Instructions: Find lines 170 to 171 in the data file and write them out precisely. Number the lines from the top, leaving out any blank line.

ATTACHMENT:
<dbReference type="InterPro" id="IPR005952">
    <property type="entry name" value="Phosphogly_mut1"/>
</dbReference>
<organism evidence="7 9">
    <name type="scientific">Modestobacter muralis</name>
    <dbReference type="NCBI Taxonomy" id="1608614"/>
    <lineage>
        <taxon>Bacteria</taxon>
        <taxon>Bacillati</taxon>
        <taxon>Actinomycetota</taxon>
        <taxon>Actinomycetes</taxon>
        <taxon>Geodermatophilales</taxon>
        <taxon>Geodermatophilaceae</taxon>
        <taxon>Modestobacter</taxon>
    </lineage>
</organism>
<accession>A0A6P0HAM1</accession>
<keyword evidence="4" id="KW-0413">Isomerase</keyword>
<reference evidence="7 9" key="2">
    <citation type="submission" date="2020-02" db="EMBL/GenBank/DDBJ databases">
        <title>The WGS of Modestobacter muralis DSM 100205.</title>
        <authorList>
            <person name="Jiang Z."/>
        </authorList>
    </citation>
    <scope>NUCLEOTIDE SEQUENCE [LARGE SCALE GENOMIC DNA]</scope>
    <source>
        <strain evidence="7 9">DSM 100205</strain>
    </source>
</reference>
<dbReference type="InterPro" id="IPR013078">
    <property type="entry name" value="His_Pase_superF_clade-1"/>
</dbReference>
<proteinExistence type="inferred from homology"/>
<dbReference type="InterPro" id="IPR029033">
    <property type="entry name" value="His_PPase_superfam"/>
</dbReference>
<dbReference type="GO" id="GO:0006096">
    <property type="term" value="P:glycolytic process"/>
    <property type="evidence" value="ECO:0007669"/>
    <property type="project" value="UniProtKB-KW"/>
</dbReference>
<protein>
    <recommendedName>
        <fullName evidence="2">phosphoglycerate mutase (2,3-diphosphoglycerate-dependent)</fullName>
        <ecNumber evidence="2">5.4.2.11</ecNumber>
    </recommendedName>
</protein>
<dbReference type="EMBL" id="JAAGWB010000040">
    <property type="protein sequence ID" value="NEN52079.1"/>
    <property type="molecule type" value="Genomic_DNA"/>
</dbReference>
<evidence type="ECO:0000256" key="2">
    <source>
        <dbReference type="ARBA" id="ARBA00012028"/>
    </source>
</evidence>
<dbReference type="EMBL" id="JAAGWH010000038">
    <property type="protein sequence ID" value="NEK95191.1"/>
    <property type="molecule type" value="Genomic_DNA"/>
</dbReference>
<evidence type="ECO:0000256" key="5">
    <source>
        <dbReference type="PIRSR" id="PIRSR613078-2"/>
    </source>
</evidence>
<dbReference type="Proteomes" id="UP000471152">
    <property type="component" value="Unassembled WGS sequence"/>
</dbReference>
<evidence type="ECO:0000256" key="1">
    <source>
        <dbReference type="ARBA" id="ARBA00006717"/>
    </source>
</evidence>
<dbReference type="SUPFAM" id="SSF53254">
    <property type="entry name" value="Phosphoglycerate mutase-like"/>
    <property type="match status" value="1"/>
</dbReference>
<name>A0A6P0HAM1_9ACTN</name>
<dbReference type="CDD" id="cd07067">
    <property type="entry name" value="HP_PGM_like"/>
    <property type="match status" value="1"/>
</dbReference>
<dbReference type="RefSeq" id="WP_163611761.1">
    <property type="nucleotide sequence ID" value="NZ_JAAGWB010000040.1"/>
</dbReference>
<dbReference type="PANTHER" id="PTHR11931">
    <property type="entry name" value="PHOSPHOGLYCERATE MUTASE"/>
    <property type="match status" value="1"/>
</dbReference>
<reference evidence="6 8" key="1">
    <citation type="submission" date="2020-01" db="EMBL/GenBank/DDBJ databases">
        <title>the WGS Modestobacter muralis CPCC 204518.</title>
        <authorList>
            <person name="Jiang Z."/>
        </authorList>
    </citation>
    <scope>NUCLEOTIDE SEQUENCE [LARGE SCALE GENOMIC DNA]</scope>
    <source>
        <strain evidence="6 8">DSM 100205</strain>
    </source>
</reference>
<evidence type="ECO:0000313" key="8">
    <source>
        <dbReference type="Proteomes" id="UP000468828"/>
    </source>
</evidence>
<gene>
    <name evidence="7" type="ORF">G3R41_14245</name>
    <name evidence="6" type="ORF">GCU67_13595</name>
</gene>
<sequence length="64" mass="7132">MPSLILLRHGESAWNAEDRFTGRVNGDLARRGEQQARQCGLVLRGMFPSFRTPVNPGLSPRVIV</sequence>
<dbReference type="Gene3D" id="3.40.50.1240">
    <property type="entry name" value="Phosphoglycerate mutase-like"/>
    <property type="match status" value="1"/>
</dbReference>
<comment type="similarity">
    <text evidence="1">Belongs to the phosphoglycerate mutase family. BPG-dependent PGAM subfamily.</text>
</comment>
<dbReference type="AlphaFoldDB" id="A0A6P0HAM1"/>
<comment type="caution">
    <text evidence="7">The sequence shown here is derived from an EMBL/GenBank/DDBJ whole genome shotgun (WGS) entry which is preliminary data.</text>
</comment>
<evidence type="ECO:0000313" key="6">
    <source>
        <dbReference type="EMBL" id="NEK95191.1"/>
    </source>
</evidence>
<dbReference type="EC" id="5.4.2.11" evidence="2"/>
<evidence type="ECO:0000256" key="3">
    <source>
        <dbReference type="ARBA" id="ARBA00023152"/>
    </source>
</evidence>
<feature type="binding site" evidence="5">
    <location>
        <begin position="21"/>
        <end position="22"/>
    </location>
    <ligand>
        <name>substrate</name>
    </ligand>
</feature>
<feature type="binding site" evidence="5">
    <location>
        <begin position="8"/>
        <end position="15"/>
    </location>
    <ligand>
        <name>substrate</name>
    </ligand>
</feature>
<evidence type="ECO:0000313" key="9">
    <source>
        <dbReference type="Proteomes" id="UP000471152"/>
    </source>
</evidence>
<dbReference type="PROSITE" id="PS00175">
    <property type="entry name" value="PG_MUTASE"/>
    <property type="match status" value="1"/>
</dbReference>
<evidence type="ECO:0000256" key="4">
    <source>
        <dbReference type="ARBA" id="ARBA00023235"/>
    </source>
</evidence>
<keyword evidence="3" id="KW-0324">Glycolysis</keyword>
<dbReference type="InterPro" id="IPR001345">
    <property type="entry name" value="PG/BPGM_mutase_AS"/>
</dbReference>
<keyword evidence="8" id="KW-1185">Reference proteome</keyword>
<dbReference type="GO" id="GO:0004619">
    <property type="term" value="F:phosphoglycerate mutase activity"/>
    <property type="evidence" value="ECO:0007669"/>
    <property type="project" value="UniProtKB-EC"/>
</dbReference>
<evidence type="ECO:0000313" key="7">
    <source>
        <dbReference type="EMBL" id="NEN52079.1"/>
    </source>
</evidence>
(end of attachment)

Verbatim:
</dbReference>
<keyword evidence="8" id="KW-1185">Reference proteome</keyword>